Woody: The Biography

  • Review
By – November 24, 2015

David Evanier’s por­trait of Woody Allen will be large­ly famil­iar to read­ers who have fol­lowed Allen’s career close­ly, though it also con­tains much that will be con­tro­ver­sial. He devotes ample space to explor­ing the sim­i­lar­i­ties and dif­fer­ences between Allen’s actu­al per­son­al­i­ty and the famil­iar stereo­typed per­sona he was known for, espe­cial­ly ear­ly in his career — the neu­rot­ic, anhe­do­nic schlemiel who could bare­ly make toast, much less a movie, and would have a hard time sum­mon­ing up the courage to say hel­lo to such shik­sa god­dess­es as Diane Keaton or Mia Far­row. Evanier’s Woody Allen is not the neb­bishy Field­ing Mel­ish of Bananas but the Alvy Singer of Annie Hall—self-assured, sex­u­al­ly accom­plished, and scorn­ful of pre­ten­sion. Above all, Evanier por­trays Allen as a seri­ous artist and intel­li­gent — but far from intel­lec­tu­al — man of the world.

Evanier treats the basic facts of Allen’s life in a straight­for­ward man­ner. Read­ers will wel­come his treat­ment of Allen’s rela­tion­ships with his father and with Jack Rollins, the man­ag­er who pushed Allen into becom­ing an artis­tic force and whom Evanier sees as the mod­el for Allen’s fabled tal­ent agent, Dan­ny Rose. 

The most fiery con­tro­ver­sies in Evanier’s book will arise, inevitably, from his dis­cus­sion of Allen’s rela­tion­ship with Mia Far­row, includ­ing his affair and even­tu­al mar­riage to Farrow’s adopt­ed daugh­ter, Soon-Yi Previn, and the more seri­ous charges that Allen had molest­ed his and Farrow’s daugh­ter, Dylan, as a child. Evanier presents con­vinc­ing evi­dence that in both cas­es Allen was far more sinned against than sin­ning. He sees Far­row as a preter­nat­u­ral­ly unsta­ble woman and Allen as a man who lacked the skills (and per­haps the desire) to nav­i­gate the treach­er­ous waters in which he found him­self. But the read­er may well feel that a less zeal­ous fan would have pre­sent­ed a more bal­anced account.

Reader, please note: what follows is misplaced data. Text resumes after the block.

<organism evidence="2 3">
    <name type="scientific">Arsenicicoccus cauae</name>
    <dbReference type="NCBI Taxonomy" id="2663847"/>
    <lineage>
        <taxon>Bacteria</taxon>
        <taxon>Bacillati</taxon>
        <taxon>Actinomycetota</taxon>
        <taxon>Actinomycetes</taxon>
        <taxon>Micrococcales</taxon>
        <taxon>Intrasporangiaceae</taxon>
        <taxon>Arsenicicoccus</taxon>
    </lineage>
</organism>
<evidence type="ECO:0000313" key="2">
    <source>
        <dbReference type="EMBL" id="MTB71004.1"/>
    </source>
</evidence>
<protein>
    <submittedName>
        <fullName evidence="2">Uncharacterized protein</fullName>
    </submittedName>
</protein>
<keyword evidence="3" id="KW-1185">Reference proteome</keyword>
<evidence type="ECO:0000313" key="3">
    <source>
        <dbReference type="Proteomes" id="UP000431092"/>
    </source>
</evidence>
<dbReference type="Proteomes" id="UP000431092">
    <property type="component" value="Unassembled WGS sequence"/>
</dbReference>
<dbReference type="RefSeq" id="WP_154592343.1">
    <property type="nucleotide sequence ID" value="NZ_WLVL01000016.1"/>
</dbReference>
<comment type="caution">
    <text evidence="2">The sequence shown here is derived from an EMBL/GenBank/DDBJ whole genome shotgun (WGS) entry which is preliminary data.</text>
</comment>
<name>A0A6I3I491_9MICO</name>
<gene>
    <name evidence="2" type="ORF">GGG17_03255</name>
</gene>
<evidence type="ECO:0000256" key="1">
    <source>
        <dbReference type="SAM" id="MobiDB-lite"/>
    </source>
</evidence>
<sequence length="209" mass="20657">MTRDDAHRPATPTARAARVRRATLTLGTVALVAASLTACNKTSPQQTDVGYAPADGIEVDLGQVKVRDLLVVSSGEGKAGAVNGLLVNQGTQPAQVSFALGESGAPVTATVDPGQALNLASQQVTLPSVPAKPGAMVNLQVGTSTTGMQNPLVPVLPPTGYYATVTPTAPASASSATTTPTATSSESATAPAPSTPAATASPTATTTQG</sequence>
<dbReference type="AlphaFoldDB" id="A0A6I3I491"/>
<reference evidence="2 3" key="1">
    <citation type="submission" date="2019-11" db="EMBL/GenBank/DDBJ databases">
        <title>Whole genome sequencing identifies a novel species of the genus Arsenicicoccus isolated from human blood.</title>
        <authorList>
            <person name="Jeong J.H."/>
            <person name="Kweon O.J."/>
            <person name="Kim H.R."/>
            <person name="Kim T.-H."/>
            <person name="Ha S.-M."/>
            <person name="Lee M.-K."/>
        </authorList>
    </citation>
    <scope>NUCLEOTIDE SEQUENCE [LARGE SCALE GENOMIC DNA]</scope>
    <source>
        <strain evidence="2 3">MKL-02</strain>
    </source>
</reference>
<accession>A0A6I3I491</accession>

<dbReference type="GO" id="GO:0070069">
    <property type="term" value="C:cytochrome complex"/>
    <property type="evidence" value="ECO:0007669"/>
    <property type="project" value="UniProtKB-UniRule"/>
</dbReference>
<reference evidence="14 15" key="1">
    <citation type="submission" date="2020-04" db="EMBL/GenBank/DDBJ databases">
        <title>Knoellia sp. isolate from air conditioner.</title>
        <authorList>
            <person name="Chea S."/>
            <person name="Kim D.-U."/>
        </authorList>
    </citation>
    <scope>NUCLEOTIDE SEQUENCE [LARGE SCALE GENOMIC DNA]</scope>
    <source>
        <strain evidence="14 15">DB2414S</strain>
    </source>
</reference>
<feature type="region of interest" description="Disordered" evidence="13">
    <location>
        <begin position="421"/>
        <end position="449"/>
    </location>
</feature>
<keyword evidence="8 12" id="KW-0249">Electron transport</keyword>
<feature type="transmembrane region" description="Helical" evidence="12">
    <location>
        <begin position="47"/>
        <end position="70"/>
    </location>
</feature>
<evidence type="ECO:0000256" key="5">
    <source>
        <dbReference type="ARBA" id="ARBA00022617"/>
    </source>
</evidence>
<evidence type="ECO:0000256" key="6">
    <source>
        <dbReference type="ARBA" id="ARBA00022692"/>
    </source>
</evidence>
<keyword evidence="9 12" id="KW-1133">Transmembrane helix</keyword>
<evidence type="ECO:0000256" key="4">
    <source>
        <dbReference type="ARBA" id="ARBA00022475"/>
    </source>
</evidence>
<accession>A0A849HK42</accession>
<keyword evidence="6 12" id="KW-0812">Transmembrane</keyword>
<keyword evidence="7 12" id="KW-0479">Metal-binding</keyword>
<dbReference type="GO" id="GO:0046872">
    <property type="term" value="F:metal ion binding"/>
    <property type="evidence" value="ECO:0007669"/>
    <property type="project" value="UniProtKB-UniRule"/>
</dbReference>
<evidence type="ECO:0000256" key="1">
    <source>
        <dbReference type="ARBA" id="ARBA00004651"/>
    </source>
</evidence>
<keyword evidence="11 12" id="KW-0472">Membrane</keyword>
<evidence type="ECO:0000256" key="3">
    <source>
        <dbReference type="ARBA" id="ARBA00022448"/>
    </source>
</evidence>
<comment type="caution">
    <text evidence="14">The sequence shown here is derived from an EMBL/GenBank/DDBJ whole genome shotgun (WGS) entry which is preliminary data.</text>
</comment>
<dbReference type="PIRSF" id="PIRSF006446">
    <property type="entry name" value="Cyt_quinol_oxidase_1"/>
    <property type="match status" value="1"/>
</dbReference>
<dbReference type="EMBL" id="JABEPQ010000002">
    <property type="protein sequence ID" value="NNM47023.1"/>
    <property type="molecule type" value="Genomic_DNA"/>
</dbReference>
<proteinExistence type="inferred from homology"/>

Despite the promise implied by the def­i­nite arti­cle in its sub­ti­tle, Evanier’s book is far from a defin­i­tive biog­ra­phy of Woody Allen. It is, rather, a breezy, anec­do­tal appre­ci­a­tion of Allen’s life and career. Evanier’s book has the virtue of being more recent — and there­fore more com­plete — than more for­mal biogra­phies that have gone before, but it relies heav­i­ly on those works and oth­er sec­ondary sources. As Evanier him­self makes clear, Allen nev­er autho­rized or for­mal­ly coop­er­at­ed with his effort, but nei­ther did he try to dis­cour­age it.

Evanier’s appraisal of Allen’s body of work, which he regards far more high­ly than Allen him­self does, may also raise some eye­brows, but this is to be expect­ed in a book like this. Broad­way Dan­ny Rose and Crimes and Mis­de­meanors are cer­tain­ly impor­tant films, though the por­ten­tous­ness of Crimes and Mis­de­meanors may mark it as less mature than the con­sis­tent­ly under­rat­ed Han­nah and Her Sis­ters. But it is hard to swal­low Evanier’s list­ing of such tri­fles as Alice, Mighty Aphrodite, and Decon­struct­ing Har­ry as among Woody’s Best.” 

Relat­ed Content:

David Evanier’s Vis­it­ing Scribe Posts

What I Learned About Woody

Bill Bren­nan is an inde­pen­dent schol­ar and enter­tain­er based in Las Vegas. Bren­nan has taught lit­er­a­ture and the human­i­ties at Prince­ton and The Uni­ver­si­ty of Chica­go. He holds degrees from Yale, Prince­ton, and Northwestern.

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